“Every widow wakes one morning, perhaps after years of pure and unwavering grieving, to realize she slept a good night’s sleep, and will be able to eat breakfast, and doesn’t hear her husband’s ghost all the time, but only some of the time. Her grief is replaced with a useful sadness. Every parent who loses a child finds a way to laugh again. The timbre begins to fade. The edge dulls. The hurt lessens. Every love is carved from loss. Mine was. Yours is. Your great-great-great- grandchildren’s will be. But we learn to live in that love.” —Jonathan Safran Foer

As a Chaplin and Healthcare Administrator, few things in life are more stressful than the loss of a spouse. Becoming a widow or widower can lead to depression and chronic stress that shortens lifespans. Loneliness can be particularly strong in bereaved seniors, activating depressive symptoms, according to a recent study. This downward spiral can be hard to stop. Loneliness and depression in seniors who have lost a spouse can lead to major health risks, including suicide. Risky behavior such as smoking, drug or alcohol abuse, failure to care for their-self or becoming inactive may increase. The risk of dementia also rises.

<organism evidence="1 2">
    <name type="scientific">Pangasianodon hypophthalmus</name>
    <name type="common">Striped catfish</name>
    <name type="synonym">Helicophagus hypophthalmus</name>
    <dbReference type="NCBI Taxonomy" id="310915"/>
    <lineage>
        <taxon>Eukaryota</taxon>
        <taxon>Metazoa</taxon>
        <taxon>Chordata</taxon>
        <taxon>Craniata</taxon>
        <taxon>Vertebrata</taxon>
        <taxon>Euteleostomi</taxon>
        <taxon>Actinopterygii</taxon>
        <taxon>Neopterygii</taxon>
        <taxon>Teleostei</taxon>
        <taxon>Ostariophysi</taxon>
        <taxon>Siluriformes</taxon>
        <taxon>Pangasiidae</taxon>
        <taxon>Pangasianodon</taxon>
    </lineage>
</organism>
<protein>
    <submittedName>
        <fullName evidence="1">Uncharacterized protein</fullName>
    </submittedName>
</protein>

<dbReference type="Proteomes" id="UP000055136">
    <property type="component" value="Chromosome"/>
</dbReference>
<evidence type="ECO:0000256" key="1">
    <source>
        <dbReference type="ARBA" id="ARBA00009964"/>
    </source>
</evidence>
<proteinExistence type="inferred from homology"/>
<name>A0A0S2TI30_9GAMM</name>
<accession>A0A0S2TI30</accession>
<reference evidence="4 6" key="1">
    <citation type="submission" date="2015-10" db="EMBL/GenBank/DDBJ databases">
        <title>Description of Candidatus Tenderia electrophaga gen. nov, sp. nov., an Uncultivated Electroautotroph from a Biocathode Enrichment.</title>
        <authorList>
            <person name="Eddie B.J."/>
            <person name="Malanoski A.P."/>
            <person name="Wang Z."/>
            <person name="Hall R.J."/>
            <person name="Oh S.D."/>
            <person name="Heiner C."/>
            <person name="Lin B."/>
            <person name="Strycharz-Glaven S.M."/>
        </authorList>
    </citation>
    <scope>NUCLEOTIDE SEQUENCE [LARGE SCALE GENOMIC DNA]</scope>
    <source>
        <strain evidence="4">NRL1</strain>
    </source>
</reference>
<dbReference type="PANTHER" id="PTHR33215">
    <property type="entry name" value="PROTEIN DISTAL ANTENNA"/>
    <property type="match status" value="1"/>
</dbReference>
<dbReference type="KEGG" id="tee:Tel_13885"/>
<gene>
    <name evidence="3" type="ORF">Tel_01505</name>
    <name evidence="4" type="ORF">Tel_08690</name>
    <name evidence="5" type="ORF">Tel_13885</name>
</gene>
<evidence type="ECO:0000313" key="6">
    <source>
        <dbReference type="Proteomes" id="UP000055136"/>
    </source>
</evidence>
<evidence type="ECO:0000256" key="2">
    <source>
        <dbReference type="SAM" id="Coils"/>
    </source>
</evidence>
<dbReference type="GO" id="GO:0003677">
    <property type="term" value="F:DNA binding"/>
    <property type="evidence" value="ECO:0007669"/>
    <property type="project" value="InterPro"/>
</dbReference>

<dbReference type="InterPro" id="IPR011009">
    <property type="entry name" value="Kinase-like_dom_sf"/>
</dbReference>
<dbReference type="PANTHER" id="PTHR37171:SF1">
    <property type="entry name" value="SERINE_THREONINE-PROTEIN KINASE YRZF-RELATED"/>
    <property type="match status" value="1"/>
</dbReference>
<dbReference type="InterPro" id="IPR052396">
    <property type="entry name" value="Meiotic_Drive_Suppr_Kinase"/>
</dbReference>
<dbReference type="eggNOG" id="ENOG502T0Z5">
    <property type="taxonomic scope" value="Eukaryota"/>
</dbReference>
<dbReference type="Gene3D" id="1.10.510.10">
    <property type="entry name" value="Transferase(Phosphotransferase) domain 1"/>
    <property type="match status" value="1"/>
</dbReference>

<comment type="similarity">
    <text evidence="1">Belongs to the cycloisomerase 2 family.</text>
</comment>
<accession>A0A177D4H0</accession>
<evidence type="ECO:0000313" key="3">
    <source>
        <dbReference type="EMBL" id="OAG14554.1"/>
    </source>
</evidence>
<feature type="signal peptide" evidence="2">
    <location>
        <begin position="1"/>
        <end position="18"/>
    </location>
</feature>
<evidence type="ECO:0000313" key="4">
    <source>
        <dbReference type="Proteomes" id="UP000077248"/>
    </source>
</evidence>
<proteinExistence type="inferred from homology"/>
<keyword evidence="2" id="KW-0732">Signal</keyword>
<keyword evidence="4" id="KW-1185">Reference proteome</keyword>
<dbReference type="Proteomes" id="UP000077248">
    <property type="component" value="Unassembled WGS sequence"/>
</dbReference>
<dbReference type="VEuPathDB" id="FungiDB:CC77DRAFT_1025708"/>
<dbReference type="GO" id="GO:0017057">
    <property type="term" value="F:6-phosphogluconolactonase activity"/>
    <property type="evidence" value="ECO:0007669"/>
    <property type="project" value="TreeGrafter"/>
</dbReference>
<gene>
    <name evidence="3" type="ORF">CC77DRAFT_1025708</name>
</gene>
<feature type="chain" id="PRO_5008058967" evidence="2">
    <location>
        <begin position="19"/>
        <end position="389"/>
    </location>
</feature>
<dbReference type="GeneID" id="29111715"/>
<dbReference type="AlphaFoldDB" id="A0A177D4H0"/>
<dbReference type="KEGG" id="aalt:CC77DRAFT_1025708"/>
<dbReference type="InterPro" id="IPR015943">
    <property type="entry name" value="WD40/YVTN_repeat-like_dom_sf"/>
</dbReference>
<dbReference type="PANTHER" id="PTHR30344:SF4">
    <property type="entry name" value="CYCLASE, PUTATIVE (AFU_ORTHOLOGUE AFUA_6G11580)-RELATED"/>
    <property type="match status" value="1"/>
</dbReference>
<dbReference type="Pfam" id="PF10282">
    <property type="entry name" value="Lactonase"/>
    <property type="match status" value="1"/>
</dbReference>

Mental Health Professionals need to realize that loneliness and depression related to bereavement can have negative health consequences. Social support alone is often not enough to do the trick. Behavioral therapy can usually do more to curb negative thinking and help spouses cope. Not everyone needs intervention. There are many differences in individual loss, such as whether it was sudden or occurred over many years. However, professionals may be able to predict the surviving spouse’s response based on the relationship the spouses had.

Research shows that a widow who was highly dependent on her spouse is more likely to develop problems with anxiety after that person’s death. Strong closeness during a marriage often leads to greater loneliness for the surviving spouse. Medication cannot solve or replace this loss in your life! We must encourage social engagement, that might come from a church group, hunting club, cards, walking, hiking…whatever the action! My Grandfather was a Widow for 25+ years, and he said a stream not moving grows stagnant! Smart advice from an Elder!!

-Kendall Brune, PhD, MBA, LNHA, FACHCA – Anthem USA, Chief Executive Officer